Can we discuss “the peace that passes all understanding”?
I have heard that phrase for years. I remember hearing it as a child and wondering what it meant and how I was supposed to get something that I didn’t even understand.
Don’t get me started about trying to understand something that says, in its title, that you will not be able to understand it.
But I digress.
“The peace that passes all understanding” turns out to be one of the Christian code-phrases we hear about when millennials and agnostics write about the Church; words and phrases that appear to have no context for meaning if you are not already faithful.
I’ve got news: I grew up in the Church and accepted Jesus as my personal savior when I was only five years old, and I still did not understand lots of those Christian code phrases. It isn’t because you’re young or seeking or simply unfamiliar with the Church; you don’t understand the code phrase because…well, because we Christians hardly ever take the time to define what the heck we are talking about and we pastors can be even worse. We just throw the phrase out there like it means something and expect everybody else to understand it intuitively. The evangelical movement has a ton of these phrases:
“Walking in victory with Jesus”
“Growing in grace”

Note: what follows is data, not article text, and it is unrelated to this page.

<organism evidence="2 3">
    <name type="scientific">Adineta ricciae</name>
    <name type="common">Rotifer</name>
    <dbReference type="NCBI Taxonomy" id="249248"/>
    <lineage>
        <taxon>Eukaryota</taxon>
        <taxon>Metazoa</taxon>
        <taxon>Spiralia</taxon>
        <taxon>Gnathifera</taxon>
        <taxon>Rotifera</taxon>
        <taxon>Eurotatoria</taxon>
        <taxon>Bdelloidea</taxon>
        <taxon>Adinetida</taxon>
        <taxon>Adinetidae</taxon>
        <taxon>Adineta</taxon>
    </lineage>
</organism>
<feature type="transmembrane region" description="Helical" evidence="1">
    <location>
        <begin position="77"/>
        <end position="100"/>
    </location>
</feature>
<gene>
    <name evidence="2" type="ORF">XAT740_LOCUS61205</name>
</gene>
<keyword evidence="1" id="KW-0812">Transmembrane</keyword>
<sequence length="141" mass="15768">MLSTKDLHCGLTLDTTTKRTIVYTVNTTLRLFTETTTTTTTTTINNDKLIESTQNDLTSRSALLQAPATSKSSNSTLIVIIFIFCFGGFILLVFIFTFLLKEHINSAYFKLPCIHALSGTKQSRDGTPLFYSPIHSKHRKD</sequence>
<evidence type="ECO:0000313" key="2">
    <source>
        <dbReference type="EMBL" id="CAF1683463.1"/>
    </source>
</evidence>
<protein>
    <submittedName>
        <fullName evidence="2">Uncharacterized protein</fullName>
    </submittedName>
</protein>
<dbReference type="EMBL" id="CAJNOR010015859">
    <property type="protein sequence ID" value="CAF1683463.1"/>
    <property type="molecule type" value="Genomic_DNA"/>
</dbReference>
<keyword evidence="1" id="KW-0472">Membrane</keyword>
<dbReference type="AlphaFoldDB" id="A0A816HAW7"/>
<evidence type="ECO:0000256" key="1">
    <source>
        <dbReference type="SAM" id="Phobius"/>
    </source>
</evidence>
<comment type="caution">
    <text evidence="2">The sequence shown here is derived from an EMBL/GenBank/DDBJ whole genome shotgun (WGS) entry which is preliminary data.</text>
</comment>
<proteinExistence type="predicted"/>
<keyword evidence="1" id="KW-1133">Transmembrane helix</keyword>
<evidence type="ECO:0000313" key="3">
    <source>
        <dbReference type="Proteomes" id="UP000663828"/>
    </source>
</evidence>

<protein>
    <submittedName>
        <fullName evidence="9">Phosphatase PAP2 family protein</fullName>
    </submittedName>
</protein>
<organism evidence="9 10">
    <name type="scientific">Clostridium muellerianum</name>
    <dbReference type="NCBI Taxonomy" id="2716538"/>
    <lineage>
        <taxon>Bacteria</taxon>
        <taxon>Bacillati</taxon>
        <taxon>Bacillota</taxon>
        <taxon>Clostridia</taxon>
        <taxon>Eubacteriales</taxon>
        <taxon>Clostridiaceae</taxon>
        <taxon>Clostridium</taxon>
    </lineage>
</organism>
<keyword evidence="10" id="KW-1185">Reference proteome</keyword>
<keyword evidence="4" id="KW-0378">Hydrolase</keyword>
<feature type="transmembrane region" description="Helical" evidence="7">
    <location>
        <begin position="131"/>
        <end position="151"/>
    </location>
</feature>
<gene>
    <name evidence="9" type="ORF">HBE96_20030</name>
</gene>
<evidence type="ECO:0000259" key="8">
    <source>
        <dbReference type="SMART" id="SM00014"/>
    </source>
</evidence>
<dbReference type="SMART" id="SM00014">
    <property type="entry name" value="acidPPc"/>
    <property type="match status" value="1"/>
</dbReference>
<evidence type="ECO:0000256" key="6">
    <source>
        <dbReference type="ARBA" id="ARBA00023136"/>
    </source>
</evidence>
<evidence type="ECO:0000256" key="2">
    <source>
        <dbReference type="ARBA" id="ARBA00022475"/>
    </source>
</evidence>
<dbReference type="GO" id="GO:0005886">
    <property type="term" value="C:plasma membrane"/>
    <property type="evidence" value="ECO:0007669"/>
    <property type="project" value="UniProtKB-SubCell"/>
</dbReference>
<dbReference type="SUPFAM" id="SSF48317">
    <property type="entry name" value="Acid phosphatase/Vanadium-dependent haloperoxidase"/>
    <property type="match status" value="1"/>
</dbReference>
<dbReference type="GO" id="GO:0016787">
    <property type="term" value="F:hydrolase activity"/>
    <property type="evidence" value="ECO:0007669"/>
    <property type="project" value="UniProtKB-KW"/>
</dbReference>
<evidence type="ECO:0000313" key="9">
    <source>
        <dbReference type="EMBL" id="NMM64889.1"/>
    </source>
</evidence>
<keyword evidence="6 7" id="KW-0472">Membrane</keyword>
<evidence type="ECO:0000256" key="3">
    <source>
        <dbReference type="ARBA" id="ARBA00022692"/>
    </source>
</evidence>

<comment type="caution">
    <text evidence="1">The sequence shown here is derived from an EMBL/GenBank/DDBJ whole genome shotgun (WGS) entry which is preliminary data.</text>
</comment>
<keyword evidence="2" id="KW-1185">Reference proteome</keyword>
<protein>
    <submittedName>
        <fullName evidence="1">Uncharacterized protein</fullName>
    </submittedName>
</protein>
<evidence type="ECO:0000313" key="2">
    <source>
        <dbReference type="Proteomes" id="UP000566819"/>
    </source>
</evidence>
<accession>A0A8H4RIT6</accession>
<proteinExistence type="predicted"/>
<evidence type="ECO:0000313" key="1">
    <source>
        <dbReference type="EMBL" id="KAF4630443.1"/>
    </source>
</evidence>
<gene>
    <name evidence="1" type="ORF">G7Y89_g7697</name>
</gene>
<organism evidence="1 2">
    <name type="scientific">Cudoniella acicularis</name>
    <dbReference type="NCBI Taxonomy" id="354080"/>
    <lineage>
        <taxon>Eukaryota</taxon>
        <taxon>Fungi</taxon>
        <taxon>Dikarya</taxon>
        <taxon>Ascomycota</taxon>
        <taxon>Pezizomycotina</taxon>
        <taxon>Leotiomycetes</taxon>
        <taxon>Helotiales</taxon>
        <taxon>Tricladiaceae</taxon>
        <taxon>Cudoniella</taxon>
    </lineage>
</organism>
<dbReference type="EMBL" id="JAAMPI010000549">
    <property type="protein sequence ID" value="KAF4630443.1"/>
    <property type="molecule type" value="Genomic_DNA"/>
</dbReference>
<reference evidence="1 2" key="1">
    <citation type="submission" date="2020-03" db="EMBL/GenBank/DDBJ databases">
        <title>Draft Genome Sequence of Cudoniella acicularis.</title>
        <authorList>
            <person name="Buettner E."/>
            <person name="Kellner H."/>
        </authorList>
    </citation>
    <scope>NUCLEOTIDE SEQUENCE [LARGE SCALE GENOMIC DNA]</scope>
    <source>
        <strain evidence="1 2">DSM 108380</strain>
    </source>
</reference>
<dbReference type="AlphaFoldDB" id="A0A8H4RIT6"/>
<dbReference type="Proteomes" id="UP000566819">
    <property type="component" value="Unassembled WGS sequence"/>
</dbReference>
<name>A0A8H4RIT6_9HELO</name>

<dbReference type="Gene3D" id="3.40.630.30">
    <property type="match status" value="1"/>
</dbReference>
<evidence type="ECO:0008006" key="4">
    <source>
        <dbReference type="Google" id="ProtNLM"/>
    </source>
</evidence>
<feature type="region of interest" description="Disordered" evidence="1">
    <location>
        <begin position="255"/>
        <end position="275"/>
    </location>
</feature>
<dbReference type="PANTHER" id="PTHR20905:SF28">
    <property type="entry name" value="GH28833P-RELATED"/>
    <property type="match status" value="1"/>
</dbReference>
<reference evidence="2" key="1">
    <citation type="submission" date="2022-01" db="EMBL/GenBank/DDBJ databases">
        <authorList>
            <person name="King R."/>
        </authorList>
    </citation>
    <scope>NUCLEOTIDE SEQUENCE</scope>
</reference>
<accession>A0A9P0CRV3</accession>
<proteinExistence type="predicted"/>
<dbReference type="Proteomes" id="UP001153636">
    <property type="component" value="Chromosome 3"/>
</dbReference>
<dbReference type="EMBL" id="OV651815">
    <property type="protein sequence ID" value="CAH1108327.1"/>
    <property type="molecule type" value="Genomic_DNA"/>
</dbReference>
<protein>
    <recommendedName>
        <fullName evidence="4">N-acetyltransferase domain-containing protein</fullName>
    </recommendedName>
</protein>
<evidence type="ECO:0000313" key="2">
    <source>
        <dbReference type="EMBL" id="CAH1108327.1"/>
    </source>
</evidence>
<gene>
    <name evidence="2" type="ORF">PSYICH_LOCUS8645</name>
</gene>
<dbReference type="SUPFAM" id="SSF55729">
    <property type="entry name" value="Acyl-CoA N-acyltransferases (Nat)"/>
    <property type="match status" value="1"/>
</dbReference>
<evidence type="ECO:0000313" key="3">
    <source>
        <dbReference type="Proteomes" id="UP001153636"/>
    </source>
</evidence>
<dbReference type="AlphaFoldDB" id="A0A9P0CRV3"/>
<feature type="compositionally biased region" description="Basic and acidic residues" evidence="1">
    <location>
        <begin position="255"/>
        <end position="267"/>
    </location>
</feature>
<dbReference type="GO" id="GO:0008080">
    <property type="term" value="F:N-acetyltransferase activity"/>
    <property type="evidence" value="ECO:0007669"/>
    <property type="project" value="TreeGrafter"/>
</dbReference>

“Die to self”
“Washed in the blood”
“The peace that passes understanding”
“Pray a hedge of protection”
There are plenty more but I figure you’ve probably gotten the point by now. I remember hearing these phrases and wondering what they meant but never really asking for an explanation. Even when I did ask for clarification, the answer I received was often just as baffling as the code phrase itself. “Walking in victory is when you have grown in grace enough that you are able to ignore the attacks of the Enemy and follow the will of God wherever it leads you.” Okay, so how do you ‘grow in grace’ enough to ‘walk in victory’? “You grow in grace when you ask Jesus to wash you in His blood and help you die to self.”
The explanations were kind of circular in nature. After a while I just gave in to the thought that perhaps my experience of faith would explain these concepts to me and I would finally understand what no grownup seemed able to fully explain to me.
Don’t get me started on why I thought growing up would cause me to understand what other grownups were incapable of explaining despite their advanced age.
But I digress.
The problem with these Christian code-phrases is that they can lead to a conspiracy of lies around what it is to experience the Christian life. It makes it sound like good Christians don’t experience fear or anxiety or depression…after all, they have the peace that passes all understanding! And of course, they don’t struggle with finances or with adverse situations, because they are “walking in victory with Jesus” and victors aren’t losers! Only losers struggle. If you’ve truly ‘grown in grace’ then you probably ought not to curse or lie or speak unkind words…in fact you can’t be even remotely sinful…because growing in grace implies that you are continually becoming more holy and holy people are squeaky clean! And goodness knows that those who ‘die to self’ don’t act selfishly since their ‘self’ no longer matters. Those who have ‘died to self’ just give and give and give and never get tired of giving because they receive all they need from Jesus…
Really? Because that’s a bunch of BS.
Christian life is full of struggle and fear and pain and failure and sin and self-focus and self-care and prayer and reflection and growth in grace…